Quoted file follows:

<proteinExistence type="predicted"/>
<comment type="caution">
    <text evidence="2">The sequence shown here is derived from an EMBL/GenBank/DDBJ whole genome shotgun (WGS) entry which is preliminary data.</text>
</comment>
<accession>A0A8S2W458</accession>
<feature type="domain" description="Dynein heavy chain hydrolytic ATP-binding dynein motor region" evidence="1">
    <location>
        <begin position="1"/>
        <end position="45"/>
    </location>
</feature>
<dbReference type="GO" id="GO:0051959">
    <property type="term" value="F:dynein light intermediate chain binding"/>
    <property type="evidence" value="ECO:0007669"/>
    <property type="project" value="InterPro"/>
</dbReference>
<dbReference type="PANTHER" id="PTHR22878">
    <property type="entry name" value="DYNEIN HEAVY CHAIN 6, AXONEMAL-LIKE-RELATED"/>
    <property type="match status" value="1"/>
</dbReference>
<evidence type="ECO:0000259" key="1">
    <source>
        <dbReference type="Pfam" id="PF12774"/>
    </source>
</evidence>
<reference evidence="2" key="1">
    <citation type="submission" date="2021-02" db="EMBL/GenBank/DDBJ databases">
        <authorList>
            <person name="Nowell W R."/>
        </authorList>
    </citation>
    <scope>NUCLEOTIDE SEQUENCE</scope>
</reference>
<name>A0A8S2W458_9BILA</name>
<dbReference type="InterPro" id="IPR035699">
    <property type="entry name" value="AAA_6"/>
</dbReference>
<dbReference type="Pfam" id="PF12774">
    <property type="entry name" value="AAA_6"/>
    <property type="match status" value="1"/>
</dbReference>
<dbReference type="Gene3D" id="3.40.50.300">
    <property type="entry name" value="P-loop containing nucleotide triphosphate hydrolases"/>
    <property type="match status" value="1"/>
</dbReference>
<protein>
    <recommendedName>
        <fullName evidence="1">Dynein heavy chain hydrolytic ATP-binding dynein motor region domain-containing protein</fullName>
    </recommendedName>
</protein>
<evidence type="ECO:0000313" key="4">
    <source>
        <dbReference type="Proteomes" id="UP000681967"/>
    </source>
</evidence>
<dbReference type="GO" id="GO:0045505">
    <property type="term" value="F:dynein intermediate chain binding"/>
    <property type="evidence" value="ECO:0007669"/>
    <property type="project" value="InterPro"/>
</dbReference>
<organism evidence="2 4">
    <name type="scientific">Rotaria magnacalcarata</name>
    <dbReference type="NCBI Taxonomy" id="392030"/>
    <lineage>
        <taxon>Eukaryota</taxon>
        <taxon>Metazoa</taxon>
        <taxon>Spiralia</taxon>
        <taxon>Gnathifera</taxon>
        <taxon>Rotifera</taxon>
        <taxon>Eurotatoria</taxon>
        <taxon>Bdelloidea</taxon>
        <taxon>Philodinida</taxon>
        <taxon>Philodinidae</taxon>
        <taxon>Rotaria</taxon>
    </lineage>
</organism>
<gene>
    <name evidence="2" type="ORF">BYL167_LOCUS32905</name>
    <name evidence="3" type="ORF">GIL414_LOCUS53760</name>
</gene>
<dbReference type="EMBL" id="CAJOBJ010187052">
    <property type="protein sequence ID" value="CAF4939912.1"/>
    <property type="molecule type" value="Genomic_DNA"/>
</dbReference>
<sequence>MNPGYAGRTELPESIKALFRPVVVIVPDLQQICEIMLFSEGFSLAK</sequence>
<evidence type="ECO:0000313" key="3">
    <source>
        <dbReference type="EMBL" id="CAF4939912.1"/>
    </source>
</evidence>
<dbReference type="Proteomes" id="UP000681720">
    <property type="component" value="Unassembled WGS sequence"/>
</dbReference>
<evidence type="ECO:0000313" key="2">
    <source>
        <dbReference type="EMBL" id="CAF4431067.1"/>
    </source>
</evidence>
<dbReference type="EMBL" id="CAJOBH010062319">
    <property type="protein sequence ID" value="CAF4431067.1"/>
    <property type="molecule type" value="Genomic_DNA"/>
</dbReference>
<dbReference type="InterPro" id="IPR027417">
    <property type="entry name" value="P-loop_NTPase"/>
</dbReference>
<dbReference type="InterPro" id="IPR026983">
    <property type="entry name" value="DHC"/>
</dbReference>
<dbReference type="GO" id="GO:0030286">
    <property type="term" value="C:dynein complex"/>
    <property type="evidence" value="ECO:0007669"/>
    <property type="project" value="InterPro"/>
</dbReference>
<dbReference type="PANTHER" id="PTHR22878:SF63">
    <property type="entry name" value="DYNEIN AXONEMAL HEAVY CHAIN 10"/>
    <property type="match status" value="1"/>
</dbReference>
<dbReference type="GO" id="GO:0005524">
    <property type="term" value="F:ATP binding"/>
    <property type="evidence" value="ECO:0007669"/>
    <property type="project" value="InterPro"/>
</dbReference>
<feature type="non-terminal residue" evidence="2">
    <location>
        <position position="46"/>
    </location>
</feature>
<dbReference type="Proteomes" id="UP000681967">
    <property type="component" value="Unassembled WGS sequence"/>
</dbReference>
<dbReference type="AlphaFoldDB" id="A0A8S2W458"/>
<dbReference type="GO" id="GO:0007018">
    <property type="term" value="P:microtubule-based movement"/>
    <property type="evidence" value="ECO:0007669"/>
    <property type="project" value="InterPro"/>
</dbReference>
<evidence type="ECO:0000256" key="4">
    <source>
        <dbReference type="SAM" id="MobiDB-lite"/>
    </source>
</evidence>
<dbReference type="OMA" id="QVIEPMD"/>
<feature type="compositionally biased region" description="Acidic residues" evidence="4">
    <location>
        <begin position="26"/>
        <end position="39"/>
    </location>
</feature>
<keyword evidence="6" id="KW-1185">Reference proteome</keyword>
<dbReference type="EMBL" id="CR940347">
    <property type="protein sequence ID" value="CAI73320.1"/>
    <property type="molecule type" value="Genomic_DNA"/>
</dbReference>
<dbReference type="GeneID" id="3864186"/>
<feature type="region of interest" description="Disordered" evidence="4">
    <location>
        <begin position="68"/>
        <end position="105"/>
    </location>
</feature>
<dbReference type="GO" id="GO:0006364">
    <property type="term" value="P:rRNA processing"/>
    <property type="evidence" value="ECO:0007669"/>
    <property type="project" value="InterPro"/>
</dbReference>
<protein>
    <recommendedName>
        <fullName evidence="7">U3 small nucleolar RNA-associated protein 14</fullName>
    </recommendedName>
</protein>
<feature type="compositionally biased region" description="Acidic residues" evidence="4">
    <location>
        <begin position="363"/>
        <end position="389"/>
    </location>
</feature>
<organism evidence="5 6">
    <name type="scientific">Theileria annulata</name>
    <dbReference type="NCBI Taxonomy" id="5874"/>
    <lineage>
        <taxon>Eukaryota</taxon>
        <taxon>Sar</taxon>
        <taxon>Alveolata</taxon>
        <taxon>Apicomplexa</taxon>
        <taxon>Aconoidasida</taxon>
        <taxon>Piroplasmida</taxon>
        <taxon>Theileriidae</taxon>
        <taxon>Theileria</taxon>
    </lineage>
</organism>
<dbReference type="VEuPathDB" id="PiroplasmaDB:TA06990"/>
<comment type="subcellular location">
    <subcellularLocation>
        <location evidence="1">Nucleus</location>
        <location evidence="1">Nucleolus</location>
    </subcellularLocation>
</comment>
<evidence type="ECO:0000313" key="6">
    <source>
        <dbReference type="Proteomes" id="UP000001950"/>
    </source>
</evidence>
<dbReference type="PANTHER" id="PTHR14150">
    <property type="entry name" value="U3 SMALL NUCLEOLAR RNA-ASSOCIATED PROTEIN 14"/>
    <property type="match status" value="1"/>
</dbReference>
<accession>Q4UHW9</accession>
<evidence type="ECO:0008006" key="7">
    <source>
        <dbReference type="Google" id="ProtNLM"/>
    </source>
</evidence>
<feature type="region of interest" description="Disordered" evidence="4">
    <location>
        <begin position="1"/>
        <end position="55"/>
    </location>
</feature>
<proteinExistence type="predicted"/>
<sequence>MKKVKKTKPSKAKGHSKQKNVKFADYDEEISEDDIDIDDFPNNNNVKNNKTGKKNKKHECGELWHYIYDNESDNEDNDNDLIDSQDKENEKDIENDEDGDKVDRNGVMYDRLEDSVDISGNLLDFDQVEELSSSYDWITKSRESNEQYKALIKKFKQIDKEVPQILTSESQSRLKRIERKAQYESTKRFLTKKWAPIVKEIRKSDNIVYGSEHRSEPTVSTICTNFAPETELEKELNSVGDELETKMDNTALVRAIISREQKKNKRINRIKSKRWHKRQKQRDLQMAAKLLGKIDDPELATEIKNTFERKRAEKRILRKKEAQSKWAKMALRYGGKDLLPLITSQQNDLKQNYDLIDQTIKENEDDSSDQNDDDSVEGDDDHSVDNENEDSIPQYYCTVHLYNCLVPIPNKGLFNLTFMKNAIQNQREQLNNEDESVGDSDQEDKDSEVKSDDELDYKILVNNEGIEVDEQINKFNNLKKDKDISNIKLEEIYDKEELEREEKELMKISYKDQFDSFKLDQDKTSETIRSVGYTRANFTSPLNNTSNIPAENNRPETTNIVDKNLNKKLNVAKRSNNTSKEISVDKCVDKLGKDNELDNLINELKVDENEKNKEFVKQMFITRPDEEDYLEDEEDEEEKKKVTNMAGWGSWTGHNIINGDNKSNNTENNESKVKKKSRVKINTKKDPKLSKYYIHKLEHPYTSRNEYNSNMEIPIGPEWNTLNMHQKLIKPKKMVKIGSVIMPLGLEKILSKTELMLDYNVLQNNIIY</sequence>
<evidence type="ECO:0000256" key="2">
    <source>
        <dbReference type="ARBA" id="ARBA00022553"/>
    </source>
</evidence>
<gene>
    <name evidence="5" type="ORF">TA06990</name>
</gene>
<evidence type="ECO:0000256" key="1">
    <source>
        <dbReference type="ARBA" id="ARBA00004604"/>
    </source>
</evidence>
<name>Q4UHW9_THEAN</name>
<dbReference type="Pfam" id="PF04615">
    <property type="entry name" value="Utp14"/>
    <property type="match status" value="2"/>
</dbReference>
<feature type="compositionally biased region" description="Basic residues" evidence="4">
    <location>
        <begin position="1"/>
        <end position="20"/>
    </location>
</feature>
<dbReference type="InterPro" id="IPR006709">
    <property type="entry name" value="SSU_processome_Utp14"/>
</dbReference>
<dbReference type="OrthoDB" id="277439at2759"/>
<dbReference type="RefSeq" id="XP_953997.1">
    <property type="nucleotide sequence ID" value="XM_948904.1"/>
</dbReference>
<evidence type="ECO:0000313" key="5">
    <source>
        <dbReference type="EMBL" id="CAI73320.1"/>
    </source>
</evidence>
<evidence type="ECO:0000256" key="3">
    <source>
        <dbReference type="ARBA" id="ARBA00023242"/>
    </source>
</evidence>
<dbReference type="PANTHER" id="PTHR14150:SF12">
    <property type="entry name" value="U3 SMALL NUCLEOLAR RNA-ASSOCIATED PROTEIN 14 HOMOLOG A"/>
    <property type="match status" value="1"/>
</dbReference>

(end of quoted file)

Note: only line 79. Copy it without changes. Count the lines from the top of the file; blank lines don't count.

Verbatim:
    <name evidence="3" type="ORF">GIL414_LOCUS53760</name>